Extraordinary Diversity on Land Is Not a Recent Phenomenon, Says New Study

Thursday, February 21, 2019

Reconstructions of land vertebrate communities through the Phanerozoic. Image credit: University of Birmingham.

According to new research published in the journal Nature Ecology & Evolution, land animal diversity has been similar for at least the last 60 million years, since soon after the extinction of the dinosaurs.

“Our work provides an example of the combined power of the fossil record and modern statistical approaches to answer major questions about the origins of modern biodiversity,” said University of Birmingham’s Professor Richard Butler, senior author of the study.

“By understanding how biodiversity has changed in the past, we may be able to better understand the likely long-term impact of the current biodiversity crisis.”

Previously, many scientists have argued that diversity increased steadily through geological time, which would mean that biodiversity today is much greater than it was tens of millions of years ago.

But building an accurate picture of how land diversity was assembled is challenging because the fossil record generally becomes less complete further back in time.

Professor Butler and colleagues examined how the diversity of land vertebrate species living in local ecosystems (also known as ecological communities) changed over the last 375 million years.

The researchers analyzed nearly 30,000 fossil sites that have produced fossils of tetrapods, land vertebrate animals, such as mammals, birds, reptiles (including dinosaurs) and amphibians.

They found that the average number of species within ecological communities of land vertebrates have not increased for tens of millions of years.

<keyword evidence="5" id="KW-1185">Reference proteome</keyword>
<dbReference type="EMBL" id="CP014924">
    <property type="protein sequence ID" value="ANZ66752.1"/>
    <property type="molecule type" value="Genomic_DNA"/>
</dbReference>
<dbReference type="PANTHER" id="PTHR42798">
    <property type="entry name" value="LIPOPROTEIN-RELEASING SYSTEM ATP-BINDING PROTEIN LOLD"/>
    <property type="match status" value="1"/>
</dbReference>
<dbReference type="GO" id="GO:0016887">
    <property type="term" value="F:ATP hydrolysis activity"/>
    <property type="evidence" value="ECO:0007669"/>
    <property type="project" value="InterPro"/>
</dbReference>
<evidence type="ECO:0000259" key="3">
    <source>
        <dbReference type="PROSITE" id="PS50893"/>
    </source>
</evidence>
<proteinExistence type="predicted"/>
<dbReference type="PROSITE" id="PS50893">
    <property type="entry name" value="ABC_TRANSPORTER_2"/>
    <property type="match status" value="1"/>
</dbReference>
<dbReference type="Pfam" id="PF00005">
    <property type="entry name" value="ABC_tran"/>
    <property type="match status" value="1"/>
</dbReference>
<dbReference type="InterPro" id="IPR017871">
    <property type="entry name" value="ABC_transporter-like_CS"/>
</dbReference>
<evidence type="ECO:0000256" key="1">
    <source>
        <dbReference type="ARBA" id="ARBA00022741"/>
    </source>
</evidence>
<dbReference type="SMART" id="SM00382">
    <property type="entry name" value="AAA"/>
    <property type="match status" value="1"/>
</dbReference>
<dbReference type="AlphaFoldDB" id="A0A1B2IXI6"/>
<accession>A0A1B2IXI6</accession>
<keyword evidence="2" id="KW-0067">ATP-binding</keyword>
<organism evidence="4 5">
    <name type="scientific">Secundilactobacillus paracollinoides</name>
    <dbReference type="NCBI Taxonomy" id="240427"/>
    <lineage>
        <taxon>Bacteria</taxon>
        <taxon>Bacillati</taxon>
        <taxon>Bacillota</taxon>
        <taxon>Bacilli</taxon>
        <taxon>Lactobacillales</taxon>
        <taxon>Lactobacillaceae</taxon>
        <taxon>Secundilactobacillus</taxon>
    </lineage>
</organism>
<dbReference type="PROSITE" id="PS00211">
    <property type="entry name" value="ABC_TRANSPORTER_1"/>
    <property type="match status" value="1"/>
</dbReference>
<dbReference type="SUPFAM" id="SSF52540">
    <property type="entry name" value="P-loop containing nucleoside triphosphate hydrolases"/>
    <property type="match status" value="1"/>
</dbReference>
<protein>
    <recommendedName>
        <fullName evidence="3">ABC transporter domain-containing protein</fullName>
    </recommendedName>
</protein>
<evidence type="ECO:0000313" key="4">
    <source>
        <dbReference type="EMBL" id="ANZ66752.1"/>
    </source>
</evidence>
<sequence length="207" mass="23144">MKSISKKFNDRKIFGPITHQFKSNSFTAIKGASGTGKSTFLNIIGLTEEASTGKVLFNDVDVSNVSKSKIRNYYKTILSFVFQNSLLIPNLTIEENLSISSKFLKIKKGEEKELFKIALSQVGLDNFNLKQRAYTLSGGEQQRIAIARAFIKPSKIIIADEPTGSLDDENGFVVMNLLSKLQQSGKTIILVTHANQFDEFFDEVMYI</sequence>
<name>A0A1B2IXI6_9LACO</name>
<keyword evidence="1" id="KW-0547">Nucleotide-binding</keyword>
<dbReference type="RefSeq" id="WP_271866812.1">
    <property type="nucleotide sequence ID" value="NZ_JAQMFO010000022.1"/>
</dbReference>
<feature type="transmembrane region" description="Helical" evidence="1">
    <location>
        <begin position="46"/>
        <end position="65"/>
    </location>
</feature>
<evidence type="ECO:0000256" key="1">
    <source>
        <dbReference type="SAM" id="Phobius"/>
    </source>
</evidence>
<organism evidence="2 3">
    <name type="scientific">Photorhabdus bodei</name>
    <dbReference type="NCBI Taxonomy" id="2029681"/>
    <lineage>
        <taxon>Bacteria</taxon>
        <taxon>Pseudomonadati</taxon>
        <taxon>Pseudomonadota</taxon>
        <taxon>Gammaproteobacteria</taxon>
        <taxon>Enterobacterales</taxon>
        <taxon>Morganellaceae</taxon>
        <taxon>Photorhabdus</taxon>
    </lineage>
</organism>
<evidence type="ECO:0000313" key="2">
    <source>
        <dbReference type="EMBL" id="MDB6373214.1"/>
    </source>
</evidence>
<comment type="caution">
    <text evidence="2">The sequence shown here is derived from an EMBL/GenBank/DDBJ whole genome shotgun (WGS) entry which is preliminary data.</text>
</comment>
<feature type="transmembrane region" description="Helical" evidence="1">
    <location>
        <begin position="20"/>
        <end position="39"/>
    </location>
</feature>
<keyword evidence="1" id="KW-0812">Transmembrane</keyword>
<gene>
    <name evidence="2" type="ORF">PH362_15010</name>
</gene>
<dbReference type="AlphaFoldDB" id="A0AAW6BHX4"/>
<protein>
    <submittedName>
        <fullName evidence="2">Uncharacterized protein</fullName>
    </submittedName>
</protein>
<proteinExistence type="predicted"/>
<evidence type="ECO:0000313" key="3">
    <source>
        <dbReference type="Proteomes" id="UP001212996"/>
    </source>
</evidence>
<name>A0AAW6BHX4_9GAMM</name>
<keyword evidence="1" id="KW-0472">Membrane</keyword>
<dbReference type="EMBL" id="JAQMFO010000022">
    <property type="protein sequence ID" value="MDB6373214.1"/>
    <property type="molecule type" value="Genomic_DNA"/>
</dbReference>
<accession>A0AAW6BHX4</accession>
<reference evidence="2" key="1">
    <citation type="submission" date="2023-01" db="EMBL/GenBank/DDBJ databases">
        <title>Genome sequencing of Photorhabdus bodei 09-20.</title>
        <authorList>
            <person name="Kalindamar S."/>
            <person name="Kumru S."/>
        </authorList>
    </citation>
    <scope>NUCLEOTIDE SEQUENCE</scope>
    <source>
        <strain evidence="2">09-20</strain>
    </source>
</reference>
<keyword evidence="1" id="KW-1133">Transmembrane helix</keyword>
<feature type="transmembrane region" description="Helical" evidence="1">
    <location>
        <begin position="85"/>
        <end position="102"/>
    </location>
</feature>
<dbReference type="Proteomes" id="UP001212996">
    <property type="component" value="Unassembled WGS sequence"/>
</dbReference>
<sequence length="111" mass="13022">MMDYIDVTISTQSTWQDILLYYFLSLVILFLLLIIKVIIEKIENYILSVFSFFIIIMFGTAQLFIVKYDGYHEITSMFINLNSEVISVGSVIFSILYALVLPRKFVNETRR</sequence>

Their results suggest that interactions between species, including competition for food and space, will limit the overall number of species that can co-exist.

“Scientists often think that species diversity has been increasing unchecked over millions of years, and that diversity is much greater today than it was in the distant past,” said study lead author Dr. Roger Close, also from the University of Birmingham.

“Our research shows that numbers of species within terrestrial communities are limited over long timescales, which contradicts the results of many experiments in modern ecological communities — now we need to understand why.”

One reason why diversity within ecological communities does not increase unchecked on long timescales could be because resources used by species, such as food and space, are finite.

Competition for these resources may prevent new species invading ecosystems and lead to a balance between rates of speciation and extinction.

After the origins of major groups of animals, or large-scale ecological disruptions like mass extinctions, though, increases in diversity may happen abruptly — on geological, if not human timescales — and are again followed by long periods where no increases occur.

“Contrary to what you might expect, the largest increase in diversity within land vertebrate communities came after the mass extinction that wiped out the dinosaurs, 66 million years ago, at the end of the Cretaceous period,” Dr. Close said.

“Within just a few million years, local diversity had increased to two or three times that of pre-extinction levels — driven primarily by the spectacular success of modern mammals.”


Roger A. Close et al. Diversity dynamics of Phanerozoic terrestrial tetrapods at the local-community scale. Nature Ecology & Evolution, published online February 18, 2019; doi: 10.1038/s41559-019-0811-8

Source: www.sci-news.com